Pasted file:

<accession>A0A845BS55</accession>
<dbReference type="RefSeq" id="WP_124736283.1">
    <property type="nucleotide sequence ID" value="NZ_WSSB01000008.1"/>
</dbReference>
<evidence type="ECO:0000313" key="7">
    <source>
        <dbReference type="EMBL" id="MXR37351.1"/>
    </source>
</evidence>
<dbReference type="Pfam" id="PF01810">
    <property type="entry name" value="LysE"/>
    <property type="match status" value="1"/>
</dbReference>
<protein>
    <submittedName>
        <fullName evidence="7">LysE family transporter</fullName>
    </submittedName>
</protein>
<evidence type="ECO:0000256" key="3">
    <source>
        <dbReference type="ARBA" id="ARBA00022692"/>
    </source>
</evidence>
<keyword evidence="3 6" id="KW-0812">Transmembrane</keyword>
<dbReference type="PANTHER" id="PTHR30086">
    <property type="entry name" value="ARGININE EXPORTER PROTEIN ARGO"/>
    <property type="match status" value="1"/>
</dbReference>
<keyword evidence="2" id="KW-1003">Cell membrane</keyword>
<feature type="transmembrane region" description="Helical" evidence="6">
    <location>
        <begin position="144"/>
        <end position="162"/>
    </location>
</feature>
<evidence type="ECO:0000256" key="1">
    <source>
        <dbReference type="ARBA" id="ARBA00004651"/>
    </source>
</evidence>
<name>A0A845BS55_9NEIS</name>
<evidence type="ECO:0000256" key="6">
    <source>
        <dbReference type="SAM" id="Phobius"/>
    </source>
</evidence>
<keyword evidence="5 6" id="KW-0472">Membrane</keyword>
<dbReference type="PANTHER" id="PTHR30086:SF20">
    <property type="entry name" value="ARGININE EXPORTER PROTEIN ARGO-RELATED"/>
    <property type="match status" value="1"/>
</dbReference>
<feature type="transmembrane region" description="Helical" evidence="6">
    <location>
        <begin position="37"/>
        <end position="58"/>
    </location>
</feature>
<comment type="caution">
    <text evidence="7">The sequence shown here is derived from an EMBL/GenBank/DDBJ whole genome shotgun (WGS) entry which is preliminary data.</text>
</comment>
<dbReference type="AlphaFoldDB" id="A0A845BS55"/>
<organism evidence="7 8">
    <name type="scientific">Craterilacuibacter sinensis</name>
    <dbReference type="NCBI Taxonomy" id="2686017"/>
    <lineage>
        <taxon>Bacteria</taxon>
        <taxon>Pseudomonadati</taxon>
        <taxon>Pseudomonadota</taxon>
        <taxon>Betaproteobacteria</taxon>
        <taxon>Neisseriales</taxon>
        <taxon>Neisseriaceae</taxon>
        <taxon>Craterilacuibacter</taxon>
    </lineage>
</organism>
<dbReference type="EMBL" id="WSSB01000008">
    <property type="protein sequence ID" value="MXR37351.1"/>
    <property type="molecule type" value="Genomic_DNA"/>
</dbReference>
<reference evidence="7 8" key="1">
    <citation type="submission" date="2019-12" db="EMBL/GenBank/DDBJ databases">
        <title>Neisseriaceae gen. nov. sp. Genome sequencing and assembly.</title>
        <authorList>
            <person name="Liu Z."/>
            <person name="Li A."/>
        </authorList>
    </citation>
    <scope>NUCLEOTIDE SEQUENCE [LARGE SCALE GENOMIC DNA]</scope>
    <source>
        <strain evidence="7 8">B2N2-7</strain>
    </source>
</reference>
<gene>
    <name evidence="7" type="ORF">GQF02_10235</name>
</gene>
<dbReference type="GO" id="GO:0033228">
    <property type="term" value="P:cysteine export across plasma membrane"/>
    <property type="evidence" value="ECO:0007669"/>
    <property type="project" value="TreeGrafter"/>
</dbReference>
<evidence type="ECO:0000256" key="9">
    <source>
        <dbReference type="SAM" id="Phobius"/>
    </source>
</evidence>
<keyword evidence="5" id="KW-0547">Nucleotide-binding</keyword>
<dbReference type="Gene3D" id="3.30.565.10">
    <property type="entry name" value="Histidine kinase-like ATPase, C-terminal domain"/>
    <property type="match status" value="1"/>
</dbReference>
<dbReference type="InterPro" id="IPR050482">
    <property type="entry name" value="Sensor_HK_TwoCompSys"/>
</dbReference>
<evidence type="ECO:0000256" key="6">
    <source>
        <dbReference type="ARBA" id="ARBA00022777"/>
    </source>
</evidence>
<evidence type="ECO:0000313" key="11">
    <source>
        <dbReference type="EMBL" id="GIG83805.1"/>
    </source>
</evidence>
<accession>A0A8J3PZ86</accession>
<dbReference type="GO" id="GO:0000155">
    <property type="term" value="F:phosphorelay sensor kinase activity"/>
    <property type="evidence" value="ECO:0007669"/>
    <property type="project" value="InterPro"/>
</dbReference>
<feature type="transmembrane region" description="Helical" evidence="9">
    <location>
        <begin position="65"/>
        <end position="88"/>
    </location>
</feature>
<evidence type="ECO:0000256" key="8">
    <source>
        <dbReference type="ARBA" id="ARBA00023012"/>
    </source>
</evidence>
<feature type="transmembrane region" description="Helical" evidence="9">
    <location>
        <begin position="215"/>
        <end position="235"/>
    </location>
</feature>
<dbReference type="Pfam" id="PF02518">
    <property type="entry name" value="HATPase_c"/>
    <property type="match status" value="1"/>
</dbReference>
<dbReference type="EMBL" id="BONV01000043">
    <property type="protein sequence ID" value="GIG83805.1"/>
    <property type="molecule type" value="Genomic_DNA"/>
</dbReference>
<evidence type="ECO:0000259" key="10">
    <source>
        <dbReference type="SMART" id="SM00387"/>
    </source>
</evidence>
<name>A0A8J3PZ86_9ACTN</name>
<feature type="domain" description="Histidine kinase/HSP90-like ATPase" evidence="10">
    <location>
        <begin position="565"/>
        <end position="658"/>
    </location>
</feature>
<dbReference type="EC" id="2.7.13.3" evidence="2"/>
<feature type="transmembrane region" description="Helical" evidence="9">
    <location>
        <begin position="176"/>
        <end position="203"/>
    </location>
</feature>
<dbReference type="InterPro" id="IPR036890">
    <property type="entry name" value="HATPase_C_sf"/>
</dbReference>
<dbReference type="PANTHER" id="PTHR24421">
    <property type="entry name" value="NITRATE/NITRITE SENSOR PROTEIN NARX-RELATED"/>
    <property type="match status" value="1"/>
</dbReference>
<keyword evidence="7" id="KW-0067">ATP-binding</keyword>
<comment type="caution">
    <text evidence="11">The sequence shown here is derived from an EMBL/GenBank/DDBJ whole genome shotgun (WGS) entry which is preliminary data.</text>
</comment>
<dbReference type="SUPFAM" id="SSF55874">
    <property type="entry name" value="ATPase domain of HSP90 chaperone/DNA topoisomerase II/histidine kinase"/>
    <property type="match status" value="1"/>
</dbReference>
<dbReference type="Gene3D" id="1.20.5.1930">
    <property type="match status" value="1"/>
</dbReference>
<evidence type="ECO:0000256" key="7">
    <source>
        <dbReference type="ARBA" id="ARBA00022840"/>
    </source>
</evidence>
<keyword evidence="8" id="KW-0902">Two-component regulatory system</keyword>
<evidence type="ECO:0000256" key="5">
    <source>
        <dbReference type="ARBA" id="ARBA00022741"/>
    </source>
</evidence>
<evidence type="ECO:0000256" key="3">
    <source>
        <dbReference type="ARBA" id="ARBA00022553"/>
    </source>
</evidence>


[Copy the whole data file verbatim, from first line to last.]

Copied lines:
<accession>A0A845BS55</accession>
<dbReference type="RefSeq" id="WP_124736283.1">
    <property type="nucleotide sequence ID" value="NZ_WSSB01000008.1"/>
</dbReference>
<evidence type="ECO:0000313" key="7">
    <source>
        <dbReference type="EMBL" id="MXR37351.1"/>
    </source>
</evidence>
<dbReference type="Pfam" id="PF01810">
    <property type="entry name" value="LysE"/>
    <property type="match status" value="1"/>
</dbReference>
<protein>
    <submittedName>
        <fullName evidence="7">LysE family transporter</fullName>
    </submittedName>
</protein>
<evidence type="ECO:0000256" key="3">
    <source>
        <dbReference type="ARBA" id="ARBA00022692"/>
    </source>
</evidence>
<keyword evidence="3 6" id="KW-0812">Transmembrane</keyword>
<dbReference type="PANTHER" id="PTHR30086">
    <property type="entry name" value="ARGININE EXPORTER PROTEIN ARGO"/>
    <property type="match status" value="1"/>
</dbReference>
<keyword evidence="2" id="KW-1003">Cell membrane</keyword>
<feature type="transmembrane region" description="Helical" evidence="6">
    <location>
        <begin position="144"/>
        <end position="162"/>
    </location>
</feature>
<evidence type="ECO:0000256" key="1">
    <source>
        <dbReference type="ARBA" id="ARBA00004651"/>
    </source>
</evidence>
<name>A0A845BS55_9NEIS</name>
<evidence type="ECO:0000256" key="6">
    <source>
        <dbReference type="SAM" id="Phobius"/>
    </source>
</evidence>
<keyword evidence="5 6" id="KW-0472">Membrane</keyword>
<dbReference type="PANTHER" id="PTHR30086:SF20">
    <property type="entry name" value="ARGININE EXPORTER PROTEIN ARGO-RELATED"/>
    <property type="match status" value="1"/>
</dbReference>
<feature type="transmembrane region" description="Helical" evidence="6">
    <location>
        <begin position="37"/>
        <end position="58"/>
    </location>
</feature>
<comment type="caution">
    <text evidence="7">The sequence shown here is derived from an EMBL/GenBank/DDBJ whole genome shotgun (WGS) entry which is preliminary data.</text>
</comment>
<dbReference type="AlphaFoldDB" id="A0A845BS55"/>
<organism evidence="7 8">
    <name type="scientific">Craterilacuibacter sinensis</name>
    <dbReference type="NCBI Taxonomy" id="2686017"/>
    <lineage>
        <taxon>Bacteria</taxon>
        <taxon>Pseudomonadati</taxon>
        <taxon>Pseudomonadota</taxon>
        <taxon>Betaproteobacteria</taxon>
        <taxon>Neisseriales</taxon>
        <taxon>Neisseriaceae</taxon>
        <taxon>Craterilacuibacter</taxon>
    </lineage>
</organism>
<dbReference type="EMBL" id="WSSB01000008">
    <property type="protein sequence ID" value="MXR37351.1"/>
    <property type="molecule type" value="Genomic_DNA"/>
</dbReference>
<reference evidence="7 8" key="1">
    <citation type="submission" date="2019-12" db="EMBL/GenBank/DDBJ databases">
        <title>Neisseriaceae gen. nov. sp. Genome sequencing and assembly.</title>
        <authorList>
            <person name="Liu Z."/>
            <person name="Li A."/>
        </authorList>
    </citation>
    <scope>NUCLEOTIDE SEQUENCE [LARGE SCALE GENOMIC DNA]</scope>
    <source>
        <strain evidence="7 8">B2N2-7</strain>
    </source>
</reference>
<gene>
    <name evidence="7" type="ORF">GQF02_10235</name>
</gene>
<dbReference type="GO" id="GO:0033228">
    <property type="term" value="P:cysteine export across plasma membrane"/>
    <property type="evidence" value="ECO:0007669"/>
    <property type="project" value="TreeGrafter"/>
</dbReference>
<evidence type="ECO:0000256" key="9">
    <source>
        <dbReference type="SAM" id="Phobius"/>
    </source>
</evidence>
<keyword evidence="5" id="KW-0547">Nucleotide-binding</keyword>
<dbReference type="Gene3D" id="3.30.565.10">
    <property type="entry name" value="Histidine kinase-like ATPase, C-terminal domain"/>
    <property type="match status" value="1"/>
</dbReference>
<dbReference type="InterPro" id="IPR050482">
    <property type="entry name" value="Sensor_HK_TwoCompSys"/>
</dbReference>
<evidence type="ECO:0000256" key="6">
    <source>
        <dbReference type="ARBA" id="ARBA00022777"/>
    </source>
</evidence>
<evidence type="ECO:0000313" key="11">
    <source>
        <dbReference type="EMBL" id="GIG83805.1"/>
    </source>
</evidence>
<accession>A0A8J3PZ86</accession>
<dbReference type="GO" id="GO:0000155">
    <property type="term" value="F:phosphorelay sensor kinase activity"/>
    <property type="evidence" value="ECO:0007669"/>
    <property type="project" value="InterPro"/>
</dbReference>
<feature type="transmembrane region" description="Helical" evidence="9">
    <location>
        <begin position="65"/>
        <end position="88"/>
    </location>
</feature>
<evidence type="ECO:0000256" key="8">
    <source>
        <dbReference type="ARBA" id="ARBA00023012"/>
    </source>
</evidence>
<feature type="transmembrane region" description="Helical" evidence="9">
    <location>
        <begin position="215"/>
        <end position="235"/>
    </location>
</feature>
<dbReference type="Pfam" id="PF02518">
    <property type="entry name" value="HATPase_c"/>
    <property type="match status" value="1"/>
</dbReference>
<dbReference type="EMBL" id="BONV01000043">
    <property type="protein sequence ID" value="GIG83805.1"/>
    <property type="molecule type" value="Genomic_DNA"/>
</dbReference>
<evidence type="ECO:0000259" key="10">
    <source>
        <dbReference type="SMART" id="SM00387"/>
    </source>
</evidence>
<name>A0A8J3PZ86_9ACTN</name>
<feature type="domain" description="Histidine kinase/HSP90-like ATPase" evidence="10">
    <location>
        <begin position="565"/>
        <end position="658"/>
    </location>
</feature>
<dbReference type="EC" id="2.7.13.3" evidence="2"/>
<feature type="transmembrane region" description="Helical" evidence="9">
    <location>
        <begin position="176"/>
        <end position="203"/>
    </location>
</feature>
<dbReference type="InterPro" id="IPR036890">
    <property type="entry name" value="HATPase_C_sf"/>
</dbReference>
<dbReference type="PANTHER" id="PTHR24421">
    <property type="entry name" value="NITRATE/NITRITE SENSOR PROTEIN NARX-RELATED"/>
    <property type="match status" value="1"/>
</dbReference>
<keyword evidence="7" id="KW-0067">ATP-binding</keyword>
<comment type="caution">
    <text evidence="11">The sequence shown here is derived from an EMBL/GenBank/DDBJ whole genome shotgun (WGS) entry which is preliminary data.</text>
</comment>
<dbReference type="SUPFAM" id="SSF55874">
    <property type="entry name" value="ATPase domain of HSP90 chaperone/DNA topoisomerase II/histidine kinase"/>
    <property type="match status" value="1"/>
</dbReference>
<dbReference type="Gene3D" id="1.20.5.1930">
    <property type="match status" value="1"/>
</dbReference>
<evidence type="ECO:0000256" key="7">
    <source>
        <dbReference type="ARBA" id="ARBA00022840"/>
    </source>
</evidence>
<keyword evidence="8" id="KW-0902">Two-component regulatory system</keyword>
<evidence type="ECO:0000256" key="5">
    <source>
        <dbReference type="ARBA" id="ARBA00022741"/>
    </source>
</evidence>
<evidence type="ECO:0000256" key="3">
    <source>
        <dbReference type="ARBA" id="ARBA00022553"/>
    </source>
</evidence>